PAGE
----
What might be going on with Kawhi Leonard

An educated guess as to what’s happening with the Spurs’ best player.

It’s been just a hair over a month since we’ve last heard from an expert weighing in on how long it’ll be before Kawhi Leonard would return to action from his right quadriceps tendinopathy injury. This time it’s an orthopedic sports surgeon who has logged a couple of decades in the field, Sabrina Strickland, that Tom Orsborn of the the Express News spoke with.

Once we get through all of the think he’s going to be fine and disclaimers about not having examined Leonard, there’s some pretty interesting information about the kinds of treatment that the Spurs might be offering Kawhi.

First, there was Gregg Popovich talking about how Leonard was coming along, but not as fast as Parker, about which Strickland thinks:

“They were probably thinking he was a little bit better and he started training a little bit more, reactivated it and then rather then get it really, really inflamed, they backed up and started doing something a little more aggressive (in terms of treatment),” Strickland said.

But they shut him down nearly two months ago, and even after Pop’s comment about how we’d see Kawhi “sooner rather than later,” it’s possible that something more than the standard RICE treatment is going on at this point:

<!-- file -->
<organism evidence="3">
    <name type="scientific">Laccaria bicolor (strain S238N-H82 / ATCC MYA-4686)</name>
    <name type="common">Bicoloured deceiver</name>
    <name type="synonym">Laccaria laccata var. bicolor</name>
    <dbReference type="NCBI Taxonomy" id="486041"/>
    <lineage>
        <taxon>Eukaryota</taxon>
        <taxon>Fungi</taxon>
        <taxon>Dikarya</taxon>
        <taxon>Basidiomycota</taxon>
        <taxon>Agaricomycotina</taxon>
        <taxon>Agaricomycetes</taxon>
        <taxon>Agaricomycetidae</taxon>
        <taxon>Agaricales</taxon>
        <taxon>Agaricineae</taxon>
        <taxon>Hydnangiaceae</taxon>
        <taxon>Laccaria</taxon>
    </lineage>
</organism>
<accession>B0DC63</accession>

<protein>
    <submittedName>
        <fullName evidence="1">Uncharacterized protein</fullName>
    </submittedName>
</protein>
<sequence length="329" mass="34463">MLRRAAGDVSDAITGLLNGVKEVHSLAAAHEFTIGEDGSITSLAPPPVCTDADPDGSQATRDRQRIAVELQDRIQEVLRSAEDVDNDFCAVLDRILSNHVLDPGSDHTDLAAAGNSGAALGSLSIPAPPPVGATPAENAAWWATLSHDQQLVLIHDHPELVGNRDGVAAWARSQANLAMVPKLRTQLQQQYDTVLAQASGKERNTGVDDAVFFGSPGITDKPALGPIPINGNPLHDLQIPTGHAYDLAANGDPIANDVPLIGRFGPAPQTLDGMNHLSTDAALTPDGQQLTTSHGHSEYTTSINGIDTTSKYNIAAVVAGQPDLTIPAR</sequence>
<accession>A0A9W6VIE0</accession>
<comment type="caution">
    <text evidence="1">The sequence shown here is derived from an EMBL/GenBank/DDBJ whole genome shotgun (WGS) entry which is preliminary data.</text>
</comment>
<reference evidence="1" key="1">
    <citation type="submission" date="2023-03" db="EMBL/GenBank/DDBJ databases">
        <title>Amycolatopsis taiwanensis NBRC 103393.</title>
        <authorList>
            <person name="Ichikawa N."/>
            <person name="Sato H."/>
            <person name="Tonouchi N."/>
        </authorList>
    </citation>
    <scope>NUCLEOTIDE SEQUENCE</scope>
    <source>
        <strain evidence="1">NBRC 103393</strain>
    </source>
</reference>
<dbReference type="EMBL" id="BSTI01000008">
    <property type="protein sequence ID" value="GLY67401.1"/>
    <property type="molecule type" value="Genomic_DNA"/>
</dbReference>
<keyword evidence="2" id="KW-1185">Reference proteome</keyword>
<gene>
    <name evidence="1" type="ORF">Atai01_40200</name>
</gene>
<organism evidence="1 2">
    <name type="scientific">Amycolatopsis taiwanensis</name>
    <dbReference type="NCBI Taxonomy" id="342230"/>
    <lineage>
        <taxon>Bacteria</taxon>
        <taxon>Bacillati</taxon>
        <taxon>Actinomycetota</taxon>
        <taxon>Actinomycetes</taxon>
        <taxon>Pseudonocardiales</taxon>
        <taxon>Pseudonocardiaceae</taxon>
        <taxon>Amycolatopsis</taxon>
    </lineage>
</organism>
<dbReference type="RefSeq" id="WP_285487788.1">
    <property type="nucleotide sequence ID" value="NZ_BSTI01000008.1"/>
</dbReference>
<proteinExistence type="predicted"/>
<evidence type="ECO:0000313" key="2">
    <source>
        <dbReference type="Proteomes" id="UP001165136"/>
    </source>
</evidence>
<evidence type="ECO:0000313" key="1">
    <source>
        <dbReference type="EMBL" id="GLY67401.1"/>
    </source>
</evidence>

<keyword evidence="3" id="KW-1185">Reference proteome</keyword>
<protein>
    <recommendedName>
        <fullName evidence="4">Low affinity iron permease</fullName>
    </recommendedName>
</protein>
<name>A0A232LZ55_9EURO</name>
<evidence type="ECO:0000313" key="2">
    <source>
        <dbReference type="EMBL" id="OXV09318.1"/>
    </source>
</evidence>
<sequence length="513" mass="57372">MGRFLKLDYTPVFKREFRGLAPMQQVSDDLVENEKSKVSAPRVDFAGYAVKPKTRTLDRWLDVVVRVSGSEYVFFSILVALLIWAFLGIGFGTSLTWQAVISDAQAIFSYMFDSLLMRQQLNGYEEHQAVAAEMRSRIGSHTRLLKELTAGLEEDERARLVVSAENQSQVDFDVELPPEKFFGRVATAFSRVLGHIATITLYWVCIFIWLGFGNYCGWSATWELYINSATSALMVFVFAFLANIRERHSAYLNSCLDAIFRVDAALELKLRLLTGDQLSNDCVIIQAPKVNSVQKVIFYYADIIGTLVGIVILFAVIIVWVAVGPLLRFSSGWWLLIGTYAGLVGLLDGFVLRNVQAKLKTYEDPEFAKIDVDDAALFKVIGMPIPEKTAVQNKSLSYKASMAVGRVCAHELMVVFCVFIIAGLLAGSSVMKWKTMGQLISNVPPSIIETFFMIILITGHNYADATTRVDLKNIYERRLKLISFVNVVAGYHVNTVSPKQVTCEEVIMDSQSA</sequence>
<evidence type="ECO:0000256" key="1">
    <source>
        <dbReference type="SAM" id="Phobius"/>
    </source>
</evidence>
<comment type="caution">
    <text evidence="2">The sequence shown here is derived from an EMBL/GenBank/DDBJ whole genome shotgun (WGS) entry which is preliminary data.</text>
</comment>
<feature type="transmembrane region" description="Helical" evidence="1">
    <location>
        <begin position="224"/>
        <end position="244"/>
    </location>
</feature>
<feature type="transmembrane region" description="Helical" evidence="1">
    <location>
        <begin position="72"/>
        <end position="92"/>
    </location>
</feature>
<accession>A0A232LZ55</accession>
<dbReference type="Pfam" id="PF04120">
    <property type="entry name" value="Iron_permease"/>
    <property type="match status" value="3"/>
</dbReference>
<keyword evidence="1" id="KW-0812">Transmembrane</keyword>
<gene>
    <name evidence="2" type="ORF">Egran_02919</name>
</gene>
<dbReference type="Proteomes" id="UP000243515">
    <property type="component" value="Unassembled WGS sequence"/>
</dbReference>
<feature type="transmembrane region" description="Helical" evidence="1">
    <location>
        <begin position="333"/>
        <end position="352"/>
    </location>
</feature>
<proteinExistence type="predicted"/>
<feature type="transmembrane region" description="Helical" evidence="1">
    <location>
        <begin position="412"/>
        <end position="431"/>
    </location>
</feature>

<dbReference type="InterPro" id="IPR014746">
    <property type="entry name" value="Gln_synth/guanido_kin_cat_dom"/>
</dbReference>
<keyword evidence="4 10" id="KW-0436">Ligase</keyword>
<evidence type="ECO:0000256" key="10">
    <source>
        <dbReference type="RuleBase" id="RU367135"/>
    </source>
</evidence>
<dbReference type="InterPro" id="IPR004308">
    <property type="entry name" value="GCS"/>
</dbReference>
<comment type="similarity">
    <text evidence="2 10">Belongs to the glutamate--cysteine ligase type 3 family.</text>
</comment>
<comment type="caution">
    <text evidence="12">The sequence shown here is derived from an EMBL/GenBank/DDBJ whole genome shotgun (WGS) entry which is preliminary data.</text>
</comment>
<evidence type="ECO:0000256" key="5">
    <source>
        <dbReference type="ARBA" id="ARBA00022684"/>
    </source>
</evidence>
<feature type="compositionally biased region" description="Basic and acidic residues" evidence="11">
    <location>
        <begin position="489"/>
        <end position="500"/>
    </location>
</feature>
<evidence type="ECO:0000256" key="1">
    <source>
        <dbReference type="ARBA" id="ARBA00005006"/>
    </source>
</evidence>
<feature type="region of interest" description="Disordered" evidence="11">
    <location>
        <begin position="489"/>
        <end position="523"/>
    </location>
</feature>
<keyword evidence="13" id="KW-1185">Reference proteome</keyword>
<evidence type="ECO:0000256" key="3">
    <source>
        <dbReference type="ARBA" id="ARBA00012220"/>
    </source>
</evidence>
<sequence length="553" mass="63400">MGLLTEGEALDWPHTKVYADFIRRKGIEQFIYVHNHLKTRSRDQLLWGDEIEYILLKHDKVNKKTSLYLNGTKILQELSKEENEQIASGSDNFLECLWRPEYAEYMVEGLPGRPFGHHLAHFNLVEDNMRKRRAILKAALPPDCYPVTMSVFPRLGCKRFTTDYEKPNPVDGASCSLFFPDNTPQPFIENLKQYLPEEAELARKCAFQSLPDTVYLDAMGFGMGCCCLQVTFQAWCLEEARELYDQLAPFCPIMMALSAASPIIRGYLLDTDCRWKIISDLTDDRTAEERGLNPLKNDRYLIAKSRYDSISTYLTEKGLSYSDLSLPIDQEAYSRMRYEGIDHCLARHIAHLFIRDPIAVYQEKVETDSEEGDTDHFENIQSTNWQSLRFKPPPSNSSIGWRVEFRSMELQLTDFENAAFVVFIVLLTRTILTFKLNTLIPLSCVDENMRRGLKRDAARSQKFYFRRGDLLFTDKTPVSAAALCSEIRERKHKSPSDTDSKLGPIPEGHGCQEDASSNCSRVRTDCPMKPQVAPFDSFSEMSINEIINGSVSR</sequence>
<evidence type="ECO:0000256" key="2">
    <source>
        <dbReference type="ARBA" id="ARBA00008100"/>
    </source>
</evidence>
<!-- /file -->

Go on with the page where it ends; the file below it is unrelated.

“Typically, with rest and physical therapy, they get over it and get back (in action) pretty quickly,” Strickland said. “But with ones that are more chronic, that’s when players tend to have more aggressive treatment, something more evasive than just the rest-and- rehab route, such as platelet rich plasma (therapy), and that can slow them down for a while because you have to allow some time for that to work.”

The point of all of this speculation is that it’s not like the Spurs are ever going to give us a full health history on Leonard, nor should we expect them to. But when the man has been in bubble wrap for going on eight weeks, there’s nothing to do but hypothesize as to what’s happening.

Recognizing that in a situation with a star player who’s dealing with a potentially chronic overuse injury, the only wise choice is to deal with the situation: a) when it’s as small as possible — as in, before he spends week after week just making it worse, and b) as far from the playoffs as possible — so that he has the maximum amount of time to reconnect with the team and hit a stride coming into the playoffs.

To that end, I wouldn’t be surprised if they’re going through the whole bag of treatment options like platelet rich plasma therapy or the Regenokine process that Kobe Bryant used to extend his career. The team is playing well, keeping pace in the West, and the young guys are getting some valuable experience. Bottom line, I’d be surprised if the Klaw sees action before the end of the year, no matter how many reporter’s jokes he’s laughing at.

Source: Pounding The Rock

Leave a Reply